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Chapter 2:
The Optical Microscope: Its Principles, Components, and Limitations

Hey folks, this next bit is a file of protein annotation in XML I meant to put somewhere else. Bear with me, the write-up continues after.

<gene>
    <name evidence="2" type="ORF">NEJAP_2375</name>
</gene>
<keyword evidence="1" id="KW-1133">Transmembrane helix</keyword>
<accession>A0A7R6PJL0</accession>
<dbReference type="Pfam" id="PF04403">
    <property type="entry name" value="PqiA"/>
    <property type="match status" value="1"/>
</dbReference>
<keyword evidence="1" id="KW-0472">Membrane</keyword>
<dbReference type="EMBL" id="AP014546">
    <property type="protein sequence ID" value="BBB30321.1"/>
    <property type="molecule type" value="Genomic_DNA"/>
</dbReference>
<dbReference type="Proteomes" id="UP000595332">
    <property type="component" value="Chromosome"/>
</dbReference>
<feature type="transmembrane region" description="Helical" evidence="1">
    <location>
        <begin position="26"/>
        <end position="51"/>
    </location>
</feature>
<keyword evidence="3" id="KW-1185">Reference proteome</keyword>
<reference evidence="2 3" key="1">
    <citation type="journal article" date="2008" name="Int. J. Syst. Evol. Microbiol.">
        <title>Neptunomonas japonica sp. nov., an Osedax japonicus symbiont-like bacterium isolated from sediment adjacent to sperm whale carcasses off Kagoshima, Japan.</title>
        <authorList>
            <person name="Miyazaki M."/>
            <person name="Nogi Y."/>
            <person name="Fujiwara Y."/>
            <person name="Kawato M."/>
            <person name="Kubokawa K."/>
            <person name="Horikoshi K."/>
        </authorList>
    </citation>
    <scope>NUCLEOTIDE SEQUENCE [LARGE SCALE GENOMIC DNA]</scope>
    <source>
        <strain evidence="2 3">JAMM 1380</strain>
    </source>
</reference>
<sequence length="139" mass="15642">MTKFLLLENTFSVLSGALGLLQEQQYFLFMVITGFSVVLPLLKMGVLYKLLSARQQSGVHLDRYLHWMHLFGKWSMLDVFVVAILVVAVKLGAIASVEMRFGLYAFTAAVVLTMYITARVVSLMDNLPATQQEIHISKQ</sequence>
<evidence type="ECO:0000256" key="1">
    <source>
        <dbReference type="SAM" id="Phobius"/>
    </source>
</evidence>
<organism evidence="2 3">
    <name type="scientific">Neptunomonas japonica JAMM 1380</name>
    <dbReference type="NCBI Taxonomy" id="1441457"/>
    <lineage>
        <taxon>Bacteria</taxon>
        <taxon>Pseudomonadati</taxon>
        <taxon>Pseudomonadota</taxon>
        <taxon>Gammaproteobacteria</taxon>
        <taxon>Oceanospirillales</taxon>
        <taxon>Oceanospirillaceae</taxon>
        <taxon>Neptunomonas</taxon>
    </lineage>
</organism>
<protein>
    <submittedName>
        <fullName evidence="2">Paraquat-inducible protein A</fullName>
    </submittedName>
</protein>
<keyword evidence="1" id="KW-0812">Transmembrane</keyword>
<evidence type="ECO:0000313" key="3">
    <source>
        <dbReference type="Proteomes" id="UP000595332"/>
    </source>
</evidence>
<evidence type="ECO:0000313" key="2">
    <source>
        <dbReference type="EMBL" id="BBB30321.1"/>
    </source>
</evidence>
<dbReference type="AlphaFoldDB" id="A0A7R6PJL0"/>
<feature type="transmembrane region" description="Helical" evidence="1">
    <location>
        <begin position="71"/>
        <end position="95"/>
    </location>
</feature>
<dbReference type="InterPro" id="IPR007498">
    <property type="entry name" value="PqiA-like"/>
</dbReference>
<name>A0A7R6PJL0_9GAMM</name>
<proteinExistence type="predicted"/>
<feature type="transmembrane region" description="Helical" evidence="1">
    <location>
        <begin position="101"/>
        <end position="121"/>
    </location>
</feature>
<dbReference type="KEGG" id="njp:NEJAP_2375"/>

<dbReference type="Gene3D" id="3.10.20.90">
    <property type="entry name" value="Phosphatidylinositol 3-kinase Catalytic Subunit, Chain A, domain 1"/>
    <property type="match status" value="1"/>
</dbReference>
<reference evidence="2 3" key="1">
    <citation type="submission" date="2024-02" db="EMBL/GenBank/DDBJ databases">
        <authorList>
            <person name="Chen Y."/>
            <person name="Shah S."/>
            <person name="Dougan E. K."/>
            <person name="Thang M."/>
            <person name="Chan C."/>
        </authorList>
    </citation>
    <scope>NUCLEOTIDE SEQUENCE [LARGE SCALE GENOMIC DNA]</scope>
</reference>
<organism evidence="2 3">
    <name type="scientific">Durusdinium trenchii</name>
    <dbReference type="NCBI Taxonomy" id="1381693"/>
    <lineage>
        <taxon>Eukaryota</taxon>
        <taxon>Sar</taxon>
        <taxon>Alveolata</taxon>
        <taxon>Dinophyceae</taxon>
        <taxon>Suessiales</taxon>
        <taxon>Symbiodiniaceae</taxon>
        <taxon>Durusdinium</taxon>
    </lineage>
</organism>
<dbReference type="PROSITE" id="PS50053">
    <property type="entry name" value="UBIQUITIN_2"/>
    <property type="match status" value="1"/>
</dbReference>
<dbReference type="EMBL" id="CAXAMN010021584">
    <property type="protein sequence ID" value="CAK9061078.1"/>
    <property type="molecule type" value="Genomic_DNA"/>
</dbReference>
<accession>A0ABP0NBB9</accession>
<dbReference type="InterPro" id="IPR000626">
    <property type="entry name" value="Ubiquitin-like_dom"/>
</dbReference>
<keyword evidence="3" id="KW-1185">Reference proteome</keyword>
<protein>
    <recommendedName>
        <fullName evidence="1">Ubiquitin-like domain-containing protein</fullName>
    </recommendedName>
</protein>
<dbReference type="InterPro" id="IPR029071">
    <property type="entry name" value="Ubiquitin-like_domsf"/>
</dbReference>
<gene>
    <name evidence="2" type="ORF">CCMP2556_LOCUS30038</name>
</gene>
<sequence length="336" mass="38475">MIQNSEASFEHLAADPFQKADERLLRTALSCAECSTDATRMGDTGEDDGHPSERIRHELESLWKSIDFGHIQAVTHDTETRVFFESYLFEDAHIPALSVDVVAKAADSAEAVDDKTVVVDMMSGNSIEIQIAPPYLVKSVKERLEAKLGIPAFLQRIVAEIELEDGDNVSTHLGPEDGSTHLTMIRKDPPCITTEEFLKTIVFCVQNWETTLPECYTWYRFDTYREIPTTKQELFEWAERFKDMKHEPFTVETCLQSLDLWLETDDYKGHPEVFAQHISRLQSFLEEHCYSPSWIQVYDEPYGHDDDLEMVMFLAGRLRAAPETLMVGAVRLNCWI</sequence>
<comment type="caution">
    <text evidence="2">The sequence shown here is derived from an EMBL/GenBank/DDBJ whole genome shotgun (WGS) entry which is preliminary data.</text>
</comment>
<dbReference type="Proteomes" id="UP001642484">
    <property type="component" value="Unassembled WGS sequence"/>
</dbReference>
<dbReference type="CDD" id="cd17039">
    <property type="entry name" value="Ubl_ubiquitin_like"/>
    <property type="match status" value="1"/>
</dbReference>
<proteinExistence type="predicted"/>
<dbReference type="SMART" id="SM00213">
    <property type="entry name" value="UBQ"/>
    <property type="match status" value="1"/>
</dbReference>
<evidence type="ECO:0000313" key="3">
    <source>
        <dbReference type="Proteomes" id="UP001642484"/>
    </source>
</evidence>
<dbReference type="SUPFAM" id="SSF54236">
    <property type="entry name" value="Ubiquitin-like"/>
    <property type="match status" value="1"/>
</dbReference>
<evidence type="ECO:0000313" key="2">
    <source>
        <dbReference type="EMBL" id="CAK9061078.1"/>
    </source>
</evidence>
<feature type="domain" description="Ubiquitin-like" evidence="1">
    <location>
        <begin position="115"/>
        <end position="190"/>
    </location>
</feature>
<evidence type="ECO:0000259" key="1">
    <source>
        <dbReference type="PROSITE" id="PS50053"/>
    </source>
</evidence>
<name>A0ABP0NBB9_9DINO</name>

2.1 What is an Optical Microscope? How does a slide projector differ from a microscope? A slide projector magnifies the image on the slide; hence, it projects a small image into a larger image on a screen. A slide projector does not increase the resolution of the object. A microscope also provides a magnified image for the observer, although its most important function is to increase the resolution! With a microscope, we can observe microscopic specimens that would not be visible and resolve details that were unresolved to the naked eye. But unless there is sufficient contrast, no details can be observed. So, optical microscopy depends on both sufficient resolution and sufficient contrast. 2.2 Image Fidelity: Mapping the Object into the Image As in all imaging systems, the optical microscope maps an object into an image. An ideal system would make this mapping with the highest fidelity between the object and the image. Even so, the finite aperture of the lens as well as many forms of optical aberrations place fundamental limits on the fidelity of this mapping. The aim of microscope design, manufacture, and practice is to minimize the aberrations, maximize the resolution, and approach the highest fidelity possible. What are the requirements for spatial and temporal resolution in optical microscopy? Spatial resolution denotes the ability of the microscope to resolve or separate adjacent points on the object. Microscopic observations may only involve the detection or absence of a particle, or may require the full three-dimensional structure of a thick, highly scattering specimen such as the eye or skin. The microscope should be capable of resolving the highest spatial frequencies that are required to form an image that is appropriate to the questions posed by the observer. In order to map the object into the image with high fidelity, it is necessary to map the intensities and the spatial frequencies of the object. Spatial frequency is the frequency in space for a recurring pattern, given in units of line pairs/mm. The Nyquist theorem, which is valid for both spatial and temporal frequencies, defines how to sample the object. The theorem states that the sampling must be performed at a minimum of two times the highest spatial frequency in the object to accurately reproduce the object in the image. If the imaging system does not meet the Nyquist criterion, then there is aliasing in the image.
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